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Peanut Mottle Virus Epidemics in Lupines. J. W. Demski, Associate Professor, Georgia Experiment Station, Experiment 30212. H. D. Wells, Research Plant Pathologist, and J. D. Miller, Research Agronomist, USDA, ARS, Coastal Plain Experiment Station, Tifton 31793; and M. A. Khan, Visiting Postdoctorate Associate, Georgia Experiment Station, Experiment 30212. Plant Dis. 67:166-168. Accepted for publication 8 July 1982. This article is in the public domain and not copyrightable. It may be freely reprinted with customary crediting of the source. The American Phytopathological Society, 1983. DOI: 10.1094/PD-67-166.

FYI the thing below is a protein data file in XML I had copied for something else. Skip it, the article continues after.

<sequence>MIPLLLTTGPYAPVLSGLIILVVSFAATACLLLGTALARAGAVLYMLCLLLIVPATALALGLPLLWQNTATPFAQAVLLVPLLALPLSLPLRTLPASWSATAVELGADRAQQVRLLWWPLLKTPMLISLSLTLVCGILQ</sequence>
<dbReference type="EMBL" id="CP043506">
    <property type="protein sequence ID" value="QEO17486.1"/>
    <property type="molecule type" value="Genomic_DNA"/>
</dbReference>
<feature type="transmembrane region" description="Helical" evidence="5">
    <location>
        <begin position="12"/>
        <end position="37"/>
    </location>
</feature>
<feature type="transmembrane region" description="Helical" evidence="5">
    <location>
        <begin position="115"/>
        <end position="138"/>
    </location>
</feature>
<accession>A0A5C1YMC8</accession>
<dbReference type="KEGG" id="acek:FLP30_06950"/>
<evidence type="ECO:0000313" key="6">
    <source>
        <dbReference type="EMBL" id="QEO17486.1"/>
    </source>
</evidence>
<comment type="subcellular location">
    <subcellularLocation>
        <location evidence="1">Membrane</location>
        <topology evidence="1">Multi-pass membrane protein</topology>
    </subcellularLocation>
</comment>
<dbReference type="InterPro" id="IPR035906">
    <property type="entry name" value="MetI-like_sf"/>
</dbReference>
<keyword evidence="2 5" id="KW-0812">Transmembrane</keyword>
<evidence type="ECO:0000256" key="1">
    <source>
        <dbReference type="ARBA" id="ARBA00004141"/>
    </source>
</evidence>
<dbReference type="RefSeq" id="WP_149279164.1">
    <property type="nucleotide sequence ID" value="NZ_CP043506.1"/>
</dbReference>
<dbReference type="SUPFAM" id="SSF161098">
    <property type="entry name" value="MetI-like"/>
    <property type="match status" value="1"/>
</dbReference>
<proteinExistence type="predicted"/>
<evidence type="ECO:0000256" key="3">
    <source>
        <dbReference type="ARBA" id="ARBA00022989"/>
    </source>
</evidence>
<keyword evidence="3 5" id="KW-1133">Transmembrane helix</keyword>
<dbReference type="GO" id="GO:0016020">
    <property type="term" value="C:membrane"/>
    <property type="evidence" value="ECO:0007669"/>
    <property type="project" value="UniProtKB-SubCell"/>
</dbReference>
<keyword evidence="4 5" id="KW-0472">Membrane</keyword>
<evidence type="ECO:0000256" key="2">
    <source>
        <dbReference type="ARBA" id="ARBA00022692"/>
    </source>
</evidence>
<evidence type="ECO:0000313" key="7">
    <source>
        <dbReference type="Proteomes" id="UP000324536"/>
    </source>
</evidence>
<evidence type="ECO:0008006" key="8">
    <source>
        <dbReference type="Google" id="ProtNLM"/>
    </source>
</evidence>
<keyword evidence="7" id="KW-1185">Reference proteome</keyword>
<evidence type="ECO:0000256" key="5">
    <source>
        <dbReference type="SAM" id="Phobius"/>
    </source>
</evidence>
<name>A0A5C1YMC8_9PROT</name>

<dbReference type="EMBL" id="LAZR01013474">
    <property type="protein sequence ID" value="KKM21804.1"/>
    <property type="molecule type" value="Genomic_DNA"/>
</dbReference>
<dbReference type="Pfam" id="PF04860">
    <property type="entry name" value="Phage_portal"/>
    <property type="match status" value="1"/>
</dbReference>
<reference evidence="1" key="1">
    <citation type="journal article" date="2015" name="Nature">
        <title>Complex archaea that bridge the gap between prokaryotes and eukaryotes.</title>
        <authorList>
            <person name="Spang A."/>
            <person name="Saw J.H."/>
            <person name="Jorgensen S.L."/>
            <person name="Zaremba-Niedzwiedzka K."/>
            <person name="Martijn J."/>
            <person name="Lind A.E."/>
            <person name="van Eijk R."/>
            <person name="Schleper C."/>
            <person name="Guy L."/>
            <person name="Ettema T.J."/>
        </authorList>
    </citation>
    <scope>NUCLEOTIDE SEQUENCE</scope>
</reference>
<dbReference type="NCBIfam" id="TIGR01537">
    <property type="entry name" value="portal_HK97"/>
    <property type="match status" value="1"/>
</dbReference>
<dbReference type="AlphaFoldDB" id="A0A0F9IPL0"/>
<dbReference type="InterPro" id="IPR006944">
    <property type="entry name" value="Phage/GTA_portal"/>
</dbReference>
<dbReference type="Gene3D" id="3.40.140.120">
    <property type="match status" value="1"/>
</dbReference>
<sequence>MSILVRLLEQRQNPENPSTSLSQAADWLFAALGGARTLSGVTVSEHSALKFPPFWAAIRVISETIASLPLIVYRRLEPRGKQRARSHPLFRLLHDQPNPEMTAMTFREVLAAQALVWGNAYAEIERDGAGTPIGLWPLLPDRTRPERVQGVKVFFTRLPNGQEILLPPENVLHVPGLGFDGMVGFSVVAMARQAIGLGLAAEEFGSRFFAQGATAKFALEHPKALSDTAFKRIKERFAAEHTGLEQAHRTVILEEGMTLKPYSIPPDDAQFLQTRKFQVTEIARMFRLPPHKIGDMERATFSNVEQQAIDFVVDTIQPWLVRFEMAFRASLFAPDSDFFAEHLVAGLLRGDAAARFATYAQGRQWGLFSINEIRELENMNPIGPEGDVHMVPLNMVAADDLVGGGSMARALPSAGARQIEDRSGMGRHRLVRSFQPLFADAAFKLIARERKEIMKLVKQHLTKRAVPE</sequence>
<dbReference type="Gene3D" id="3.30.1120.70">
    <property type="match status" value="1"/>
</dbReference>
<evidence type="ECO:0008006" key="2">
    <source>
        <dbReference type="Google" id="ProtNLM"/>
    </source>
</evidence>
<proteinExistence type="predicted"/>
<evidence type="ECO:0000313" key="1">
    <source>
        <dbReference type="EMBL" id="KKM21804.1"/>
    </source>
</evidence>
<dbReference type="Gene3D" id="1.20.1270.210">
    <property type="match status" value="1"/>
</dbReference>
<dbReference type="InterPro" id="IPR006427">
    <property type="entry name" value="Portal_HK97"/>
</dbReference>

Blue lupine (Lupinus angustifolius) and white lupine (L. albus) became infected with peanut mottle virus (PMV) when planted next to peanuts. In each of 2 yr, more than 80% of lupines were infected with PMV. Incidence of PMV was very low in lupines planted more than 100 m from a virus source. Height reduction and yield losses appeared greater in lupines than occur in PMV-infected peanuts and soybeans. The rate of seed transmission of PMV in white lupine was less than 1%. Infected lupines can provide a vegetative overwintering source of PMV for the next seasonís peanut crop. Destroying peanuts before lupines are planted or planting lupines more than 100 m from peanuts may be an effective prevention of PMV epidemics in lupines.